Pretransplantation PTH values were not available for most patients in the retrospective study. Thus, we could not evaluate the role of pretransplantation hyperparathyroidism as a risk factor for PTE. In the prospective phase of the study, there were no significant differences in post-transplantation PTH levels between the three patient subgroups. Post transplantation PTH levels correlate with pretransplant values in transplant recipients with serum creatinine <1.5 mg/dL (15). Moreover, secondary hyperparathyroidism is typically associated with EPO resistance and anemia in dialysis patients. Thus, it is unlikely that PTH mediates the observed association between HC and PTE.
Adynamic bone disease has been associated with HC in dialysis patients (16). Although we did not have clinical data regarding the presence of adynamic bone disease, we did not find a significant difference in the prevalence of risk factors predisposing to adynamic bone disease, including age and diabetes, between patients with HC and PTE and patients with PTE alone. Finally, PTE may be a cause rather than a result of HC. The temporal relationship between the development of the two conditions in our study argues against this possibility. Hypercalcemia preceded the development of PTE in the majority of the patients with both conditions, supporting a possible causal role of HC in the development of PTE.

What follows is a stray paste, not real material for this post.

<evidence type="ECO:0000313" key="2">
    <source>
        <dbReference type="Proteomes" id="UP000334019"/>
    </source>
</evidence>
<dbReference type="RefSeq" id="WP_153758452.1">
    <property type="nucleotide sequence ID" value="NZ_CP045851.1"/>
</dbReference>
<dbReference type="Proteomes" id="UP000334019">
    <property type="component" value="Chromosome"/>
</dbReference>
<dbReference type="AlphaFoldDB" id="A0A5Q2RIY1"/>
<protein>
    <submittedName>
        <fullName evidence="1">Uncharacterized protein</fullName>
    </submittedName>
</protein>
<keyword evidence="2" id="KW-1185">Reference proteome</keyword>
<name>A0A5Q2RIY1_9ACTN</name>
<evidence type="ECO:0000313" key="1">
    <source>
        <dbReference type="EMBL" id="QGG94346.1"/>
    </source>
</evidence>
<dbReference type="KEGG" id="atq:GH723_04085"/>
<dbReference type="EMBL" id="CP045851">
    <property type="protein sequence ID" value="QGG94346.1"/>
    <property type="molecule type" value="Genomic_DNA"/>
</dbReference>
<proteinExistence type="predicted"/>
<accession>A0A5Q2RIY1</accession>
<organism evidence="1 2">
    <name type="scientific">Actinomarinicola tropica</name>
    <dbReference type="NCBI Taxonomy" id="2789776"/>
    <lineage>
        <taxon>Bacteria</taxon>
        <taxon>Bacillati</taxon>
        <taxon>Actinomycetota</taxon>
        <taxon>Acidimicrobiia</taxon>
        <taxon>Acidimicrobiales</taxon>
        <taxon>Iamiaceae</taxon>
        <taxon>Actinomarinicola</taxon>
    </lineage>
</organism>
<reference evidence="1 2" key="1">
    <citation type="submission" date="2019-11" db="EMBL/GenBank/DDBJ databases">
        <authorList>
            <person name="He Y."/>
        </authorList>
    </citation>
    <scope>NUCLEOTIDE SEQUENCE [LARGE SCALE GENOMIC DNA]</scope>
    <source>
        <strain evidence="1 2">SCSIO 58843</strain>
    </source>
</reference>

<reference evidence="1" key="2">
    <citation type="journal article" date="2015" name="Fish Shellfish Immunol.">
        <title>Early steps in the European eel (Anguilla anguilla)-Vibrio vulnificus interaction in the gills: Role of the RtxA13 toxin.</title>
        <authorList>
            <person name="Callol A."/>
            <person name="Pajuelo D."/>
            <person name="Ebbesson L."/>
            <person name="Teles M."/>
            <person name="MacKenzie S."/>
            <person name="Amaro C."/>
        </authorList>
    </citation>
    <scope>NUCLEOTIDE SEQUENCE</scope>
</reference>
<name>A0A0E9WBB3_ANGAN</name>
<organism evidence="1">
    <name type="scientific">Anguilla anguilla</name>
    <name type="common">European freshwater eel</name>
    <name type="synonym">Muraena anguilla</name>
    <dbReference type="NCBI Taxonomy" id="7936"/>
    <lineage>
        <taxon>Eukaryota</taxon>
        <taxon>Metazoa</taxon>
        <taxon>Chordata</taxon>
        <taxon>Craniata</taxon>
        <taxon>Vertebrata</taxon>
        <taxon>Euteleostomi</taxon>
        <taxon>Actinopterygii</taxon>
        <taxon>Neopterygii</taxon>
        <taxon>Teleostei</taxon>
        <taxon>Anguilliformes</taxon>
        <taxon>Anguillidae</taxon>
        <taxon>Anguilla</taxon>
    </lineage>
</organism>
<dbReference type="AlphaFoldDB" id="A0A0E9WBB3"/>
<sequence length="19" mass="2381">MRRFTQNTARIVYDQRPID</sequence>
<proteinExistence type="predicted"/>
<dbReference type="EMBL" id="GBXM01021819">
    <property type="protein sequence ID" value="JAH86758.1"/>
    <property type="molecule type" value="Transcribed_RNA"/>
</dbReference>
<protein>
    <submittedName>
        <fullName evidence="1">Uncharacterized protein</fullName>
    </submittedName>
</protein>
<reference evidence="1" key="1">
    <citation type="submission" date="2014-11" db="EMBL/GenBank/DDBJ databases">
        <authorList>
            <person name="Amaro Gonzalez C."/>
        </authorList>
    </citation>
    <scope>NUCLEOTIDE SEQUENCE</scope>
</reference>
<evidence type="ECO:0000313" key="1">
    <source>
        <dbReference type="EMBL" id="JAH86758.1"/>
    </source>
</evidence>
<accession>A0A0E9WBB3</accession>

Emerging evidence suggests that calcium may be an important modulator of erythroid proliferation. Several in vitro reports have proposed that Ca2+ flux and intracellular Ca2+ concentration are important determinants of erythroid proliferation and differentiation. Erythropoietin has been shown to induce increases in intracellular Ca2+ concentration in late human erythroblasts through an EPO-regulated Ca2+ channel (17–19). The EPO-induced increase in intracellular free Ca2+ is dependent on the extracellular Ca2+ concentration and can be blocked by nifedipine (18).
Carozzi et al. studied erythroid precursors from PTE patients and demonstrated that proliferation of these cells was enhanced three-fold in the presence of increasing extracellular Ca2+ concentration while maintaining a constant low EPO concentration in the culture medium (20). In our study, the frequency of PTE was almost twice as high in patients with elevated serum calcium levels compared with patients with normal serum calcium levels. Taken together, these results suggest that an elevated serum calcium concentration is important in the pathogenesis of PTE. Consistent with previous studies, EPO levels were within the normal range, and were not significantly different between the three patient subgroups studied (2,10,21,21). However in the patients with PTE, there was a significant inverse correlation between serum calcium and EPO levels. Erythropoietin is known to modulate erythroid calcium channels (18); thus this finding may indicate increased sensitivity of calcium channels to EPO in the presence of elevated serum calcium. Alternatively, increased hematocrit in persons with PTE may have reduced EPO levels independently of serum calcium.